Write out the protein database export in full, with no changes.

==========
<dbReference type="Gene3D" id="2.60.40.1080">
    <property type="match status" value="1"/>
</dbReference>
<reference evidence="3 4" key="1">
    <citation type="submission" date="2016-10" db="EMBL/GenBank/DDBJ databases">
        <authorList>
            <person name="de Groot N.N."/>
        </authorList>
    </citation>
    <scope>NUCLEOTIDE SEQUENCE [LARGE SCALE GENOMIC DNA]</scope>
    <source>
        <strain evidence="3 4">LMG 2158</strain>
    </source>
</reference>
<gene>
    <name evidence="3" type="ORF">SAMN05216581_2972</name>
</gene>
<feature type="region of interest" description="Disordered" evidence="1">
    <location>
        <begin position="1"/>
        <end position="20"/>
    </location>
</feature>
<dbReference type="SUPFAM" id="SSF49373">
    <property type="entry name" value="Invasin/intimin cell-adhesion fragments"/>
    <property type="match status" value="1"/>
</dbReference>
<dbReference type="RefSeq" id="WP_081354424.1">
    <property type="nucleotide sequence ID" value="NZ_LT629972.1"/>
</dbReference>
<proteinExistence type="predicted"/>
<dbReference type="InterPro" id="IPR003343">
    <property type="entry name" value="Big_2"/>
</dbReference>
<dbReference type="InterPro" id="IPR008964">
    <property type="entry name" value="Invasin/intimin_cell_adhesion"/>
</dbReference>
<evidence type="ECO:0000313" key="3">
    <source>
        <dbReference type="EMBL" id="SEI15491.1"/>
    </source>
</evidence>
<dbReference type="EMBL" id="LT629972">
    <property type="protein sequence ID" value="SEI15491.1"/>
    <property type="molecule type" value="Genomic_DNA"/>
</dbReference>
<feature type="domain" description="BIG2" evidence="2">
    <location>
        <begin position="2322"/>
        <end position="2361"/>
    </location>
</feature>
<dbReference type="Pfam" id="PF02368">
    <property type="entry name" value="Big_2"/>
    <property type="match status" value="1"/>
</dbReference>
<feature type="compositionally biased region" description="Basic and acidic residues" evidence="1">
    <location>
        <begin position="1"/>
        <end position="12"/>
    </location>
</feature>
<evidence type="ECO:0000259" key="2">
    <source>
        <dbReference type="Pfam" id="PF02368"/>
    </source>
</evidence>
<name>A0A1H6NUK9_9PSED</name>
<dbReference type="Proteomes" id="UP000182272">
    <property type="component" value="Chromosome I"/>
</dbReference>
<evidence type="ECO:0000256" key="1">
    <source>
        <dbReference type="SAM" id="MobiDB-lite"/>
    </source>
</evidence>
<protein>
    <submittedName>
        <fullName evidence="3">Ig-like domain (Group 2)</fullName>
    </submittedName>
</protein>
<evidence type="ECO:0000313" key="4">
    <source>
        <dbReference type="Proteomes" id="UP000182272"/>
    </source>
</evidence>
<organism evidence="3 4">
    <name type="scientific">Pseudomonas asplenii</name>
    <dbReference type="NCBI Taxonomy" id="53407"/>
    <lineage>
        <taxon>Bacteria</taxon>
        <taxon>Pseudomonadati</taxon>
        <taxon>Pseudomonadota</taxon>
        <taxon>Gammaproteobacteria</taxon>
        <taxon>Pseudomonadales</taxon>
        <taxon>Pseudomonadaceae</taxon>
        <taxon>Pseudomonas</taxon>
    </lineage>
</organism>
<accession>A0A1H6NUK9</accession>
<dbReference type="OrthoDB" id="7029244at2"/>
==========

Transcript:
<dbReference type="Gene3D" id="2.60.40.1080">
    <property type="match status" value="1"/>
</dbReference>
<reference evidence="3 4" key="1">
    <citation type="submission" date="2016-10" db="EMBL/GenBank/DDBJ databases">
        <authorList>
            <person name="de Groot N.N."/>
        </authorList>
    </citation>
    <scope>NUCLEOTIDE SEQUENCE [LARGE SCALE GENOMIC DNA]</scope>
    <source>
        <strain evidence="3 4">LMG 2158</strain>
    </source>
</reference>
<gene>
    <name evidence="3" type="ORF">SAMN05216581_2972</name>
</gene>
<feature type="region of interest" description="Disordered" evidence="1">
    <location>
        <begin position="1"/>
        <end position="20"/>
    </location>
</feature>
<dbReference type="SUPFAM" id="SSF49373">
    <property type="entry name" value="Invasin/intimin cell-adhesion fragments"/>
    <property type="match status" value="1"/>
</dbReference>
<dbReference type="RefSeq" id="WP_081354424.1">
    <property type="nucleotide sequence ID" value="NZ_LT629972.1"/>
</dbReference>
<proteinExistence type="predicted"/>
<dbReference type="InterPro" id="IPR003343">
    <property type="entry name" value="Big_2"/>
</dbReference>
<dbReference type="InterPro" id="IPR008964">
    <property type="entry name" value="Invasin/intimin_cell_adhesion"/>
</dbReference>
<evidence type="ECO:0000313" key="3">
    <source>
        <dbReference type="EMBL" id="SEI15491.1"/>
    </source>
</evidence>
<dbReference type="EMBL" id="LT629972">
    <property type="protein sequence ID" value="SEI15491.1"/>
    <property type="molecule type" value="Genomic_DNA"/>
</dbReference>
<feature type="domain" description="BIG2" evidence="2">
    <location>
        <begin position="2322"/>
        <end position="2361"/>
    </location>
</feature>
<dbReference type="Pfam" id="PF02368">
    <property type="entry name" value="Big_2"/>
    <property type="match status" value="1"/>
</dbReference>
<feature type="compositionally biased region" description="Basic and acidic residues" evidence="1">
    <location>
        <begin position="1"/>
        <end position="12"/>
    </location>
</feature>
<evidence type="ECO:0000259" key="2">
    <source>
        <dbReference type="Pfam" id="PF02368"/>
    </source>
</evidence>
<name>A0A1H6NUK9_9PSED</name>
<dbReference type="Proteomes" id="UP000182272">
    <property type="component" value="Chromosome I"/>
</dbReference>
<evidence type="ECO:0000256" key="1">
    <source>
        <dbReference type="SAM" id="MobiDB-lite"/>
    </source>
</evidence>
<protein>
    <submittedName>
        <fullName evidence="3">Ig-like domain (Group 2)</fullName>
    </submittedName>
</protein>
<evidence type="ECO:0000313" key="4">
    <source>
        <dbReference type="Proteomes" id="UP000182272"/>
    </source>
</evidence>
<organism evidence="3 4">
    <name type="scientific">Pseudomonas asplenii</name>
    <dbReference type="NCBI Taxonomy" id="53407"/>
    <lineage>
        <taxon>Bacteria</taxon>
        <taxon>Pseudomonadati</taxon>
        <taxon>Pseudomonadota</taxon>
        <taxon>Gammaproteobacteria</taxon>
        <taxon>Pseudomonadales</taxon>
        <taxon>Pseudomonadaceae</taxon>
        <taxon>Pseudomonas</taxon>
    </lineage>
</organism>
<accession>A0A1H6NUK9</accession>
<dbReference type="OrthoDB" id="7029244at2"/>